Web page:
听力原文
Note-taking Gap-filling
     

I’m Diana Winston, a Cherokee medicine priest. I’d like to say something about the Cherokee beliefs regarding the environment and conservation. Basically Cherokee tradition tells us we are part of the nature and we depend on nature for our life. So we don’t compete with it and we are not trying to tame it. We are trying to live with it. It’s different from our contemporary view that nature exists for the benefit of people. We believe that we are part of what we call great life. And as part of the great life, we are as important as everything else, but certainly no more important than anything else. And we feel that within the great life, there are what we call the laws of nature. We believe that there are many laws of nature. But there are three great laws of nature. And those are the laws that tell us how we have to live in harmony with everything else.

The first law of nature is that you don’t take any life without a real reason. And a real reason would be for food, for medicine, for protection. Those would be the reasons for taking life. But basically life is sacred. So we shouldn’t kill needlessly. That would absolutely include plants. We believe everything is alive. In fact, we believe stones are alive, trees are alive, plants are alive, animals are obviously alive. And so to us, taking the life of a plant is just as a grave responsibility as taking the life of an animal. And all of those things should be done in a sacred way and in a good way. So for instance, when you go to gather a plant, you don’t want to go and say, “wow, here’s a whole patch of plants.” And go and gather them all. You gather a few and then you gather a few from another spot, leaving the majority of the plants so that they can grow and continue to provide not only for themselves but for us and for our children and for their children.

The second law is that everything we do should serve the great life. Well, what we mean is that we believe that there is one spirit that fills all things: humans, plants, rocks, whatever. And the some and all of that and more is what we call the great life. And so we all are a part of the same great life. And everything we do affects the great life. And everything that happens within the great life affects us. So it’s very very important that within the second law of nature that what we do will not harm other parts of the great life. Well, I could give a lot of examples and on a very personal simple level. An example could be for instance. Lots of people might go out and get an electric toothbrush. Uh, maybe it works a little bit better. It certainly easier: the toothbrush does all the work for you. But I have a manual toothbrush and I’ve used one for my whole life. And it works just fine. To use the electricity necessary to power that electric toothbrush requires coal or nuclear power that harms the air. It harms the water. It harms the great life.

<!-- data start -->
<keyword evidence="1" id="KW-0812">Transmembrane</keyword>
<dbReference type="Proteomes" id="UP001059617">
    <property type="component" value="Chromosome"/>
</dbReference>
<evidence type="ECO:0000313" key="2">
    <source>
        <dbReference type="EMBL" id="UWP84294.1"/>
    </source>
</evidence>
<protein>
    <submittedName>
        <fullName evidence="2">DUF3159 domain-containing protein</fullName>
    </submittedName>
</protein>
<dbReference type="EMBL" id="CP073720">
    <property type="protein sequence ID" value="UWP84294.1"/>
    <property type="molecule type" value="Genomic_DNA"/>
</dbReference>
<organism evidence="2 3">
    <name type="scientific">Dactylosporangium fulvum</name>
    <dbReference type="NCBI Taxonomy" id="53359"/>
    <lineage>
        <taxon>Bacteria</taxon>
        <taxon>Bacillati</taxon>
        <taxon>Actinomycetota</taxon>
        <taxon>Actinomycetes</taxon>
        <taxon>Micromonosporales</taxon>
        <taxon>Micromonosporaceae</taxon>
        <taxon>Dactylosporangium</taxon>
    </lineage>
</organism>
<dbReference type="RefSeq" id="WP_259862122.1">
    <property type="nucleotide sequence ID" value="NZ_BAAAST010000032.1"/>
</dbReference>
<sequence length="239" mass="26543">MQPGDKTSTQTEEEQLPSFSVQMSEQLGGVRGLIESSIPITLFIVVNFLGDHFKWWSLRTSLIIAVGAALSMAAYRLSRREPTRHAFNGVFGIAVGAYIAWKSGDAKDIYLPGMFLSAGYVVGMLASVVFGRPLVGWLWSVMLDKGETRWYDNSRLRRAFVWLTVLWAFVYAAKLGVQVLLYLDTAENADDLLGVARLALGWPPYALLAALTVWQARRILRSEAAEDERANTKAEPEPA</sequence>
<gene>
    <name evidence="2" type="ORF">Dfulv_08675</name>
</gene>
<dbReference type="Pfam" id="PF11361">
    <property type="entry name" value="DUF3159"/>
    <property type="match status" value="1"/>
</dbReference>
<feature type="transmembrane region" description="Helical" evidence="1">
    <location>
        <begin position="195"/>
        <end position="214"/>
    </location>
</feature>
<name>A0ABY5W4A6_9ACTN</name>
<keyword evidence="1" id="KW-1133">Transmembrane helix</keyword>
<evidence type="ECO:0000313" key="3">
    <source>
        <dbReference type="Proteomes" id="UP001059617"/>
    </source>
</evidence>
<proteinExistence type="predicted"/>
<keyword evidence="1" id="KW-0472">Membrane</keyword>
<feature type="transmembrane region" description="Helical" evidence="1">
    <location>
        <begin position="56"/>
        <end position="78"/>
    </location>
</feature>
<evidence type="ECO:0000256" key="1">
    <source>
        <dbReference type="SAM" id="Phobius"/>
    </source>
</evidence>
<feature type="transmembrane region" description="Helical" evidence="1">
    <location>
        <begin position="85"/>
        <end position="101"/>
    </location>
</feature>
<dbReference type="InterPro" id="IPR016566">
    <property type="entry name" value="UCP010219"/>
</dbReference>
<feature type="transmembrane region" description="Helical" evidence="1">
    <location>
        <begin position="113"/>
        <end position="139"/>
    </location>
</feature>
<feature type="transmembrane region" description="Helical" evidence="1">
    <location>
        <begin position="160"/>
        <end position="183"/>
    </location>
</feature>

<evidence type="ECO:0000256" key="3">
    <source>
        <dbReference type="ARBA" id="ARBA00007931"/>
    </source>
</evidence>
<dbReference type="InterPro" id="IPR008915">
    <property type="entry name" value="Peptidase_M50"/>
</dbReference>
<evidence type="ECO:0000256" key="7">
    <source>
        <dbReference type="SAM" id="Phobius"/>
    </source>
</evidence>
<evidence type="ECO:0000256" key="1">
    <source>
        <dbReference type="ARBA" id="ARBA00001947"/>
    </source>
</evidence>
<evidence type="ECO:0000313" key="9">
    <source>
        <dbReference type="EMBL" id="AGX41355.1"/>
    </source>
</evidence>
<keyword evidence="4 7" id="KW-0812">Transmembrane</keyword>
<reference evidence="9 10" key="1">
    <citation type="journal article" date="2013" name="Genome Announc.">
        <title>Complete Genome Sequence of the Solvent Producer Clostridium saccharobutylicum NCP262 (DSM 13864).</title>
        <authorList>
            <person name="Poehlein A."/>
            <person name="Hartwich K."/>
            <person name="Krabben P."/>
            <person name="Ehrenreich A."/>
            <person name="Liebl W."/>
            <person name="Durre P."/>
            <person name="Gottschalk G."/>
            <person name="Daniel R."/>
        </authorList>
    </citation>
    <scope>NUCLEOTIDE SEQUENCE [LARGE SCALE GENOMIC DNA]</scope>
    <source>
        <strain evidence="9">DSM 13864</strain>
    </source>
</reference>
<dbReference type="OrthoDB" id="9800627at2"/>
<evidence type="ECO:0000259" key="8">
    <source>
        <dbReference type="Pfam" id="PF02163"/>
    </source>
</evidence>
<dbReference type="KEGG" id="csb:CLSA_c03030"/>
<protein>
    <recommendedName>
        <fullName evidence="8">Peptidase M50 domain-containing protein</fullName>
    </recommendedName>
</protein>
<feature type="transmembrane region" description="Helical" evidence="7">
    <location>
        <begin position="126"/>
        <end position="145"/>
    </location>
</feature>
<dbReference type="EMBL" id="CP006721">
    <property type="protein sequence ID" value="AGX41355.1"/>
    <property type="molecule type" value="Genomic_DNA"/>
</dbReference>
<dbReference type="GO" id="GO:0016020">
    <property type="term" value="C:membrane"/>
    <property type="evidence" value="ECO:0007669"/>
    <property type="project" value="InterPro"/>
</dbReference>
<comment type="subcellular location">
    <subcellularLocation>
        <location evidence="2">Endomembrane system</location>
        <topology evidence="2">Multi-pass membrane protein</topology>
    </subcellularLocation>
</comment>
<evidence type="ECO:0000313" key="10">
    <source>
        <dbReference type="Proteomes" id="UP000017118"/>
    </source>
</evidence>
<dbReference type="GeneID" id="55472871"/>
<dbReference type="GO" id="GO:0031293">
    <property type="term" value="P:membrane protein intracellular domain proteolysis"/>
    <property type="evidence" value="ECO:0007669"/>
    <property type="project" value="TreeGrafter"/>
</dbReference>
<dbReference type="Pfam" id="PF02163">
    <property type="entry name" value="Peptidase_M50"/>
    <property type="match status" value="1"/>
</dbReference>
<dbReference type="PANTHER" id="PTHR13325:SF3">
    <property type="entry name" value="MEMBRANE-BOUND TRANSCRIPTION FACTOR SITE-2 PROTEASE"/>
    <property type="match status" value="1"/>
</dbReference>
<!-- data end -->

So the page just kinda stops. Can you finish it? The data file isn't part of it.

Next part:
The third law basically is that we don’ t pollute where we live. And where we live is not just our home. It’s not just our intimate small community. It’s not just our country. It’s this planet. This sacred altar we call the earth. We don’t pool chemical waste down the stream because they all wind up in the water. So basically we don’t pollute the earth.

Well, it might seem a little difficult to live by those three laws today in this industrialized society. But the Cherokee didn’t have a problem with plastic. We didn’t have plastic. We didn’t have a lot of the things that exist today. We still have a lot of options. There are small things that each of us can do. Things like recycling. Things like choosing what we buy and buying things carefully. There are other things we can do. Instead of using the car for every short trip to the store, save them up so we use the car as little as possible. We can do things like organic gardening. We can do things to create greater community within our communities. There are a lot of things that we can do to bring these laws into our lives. And alternately our lives really depend on these. The great life can live without us, but we can’t live without the great life.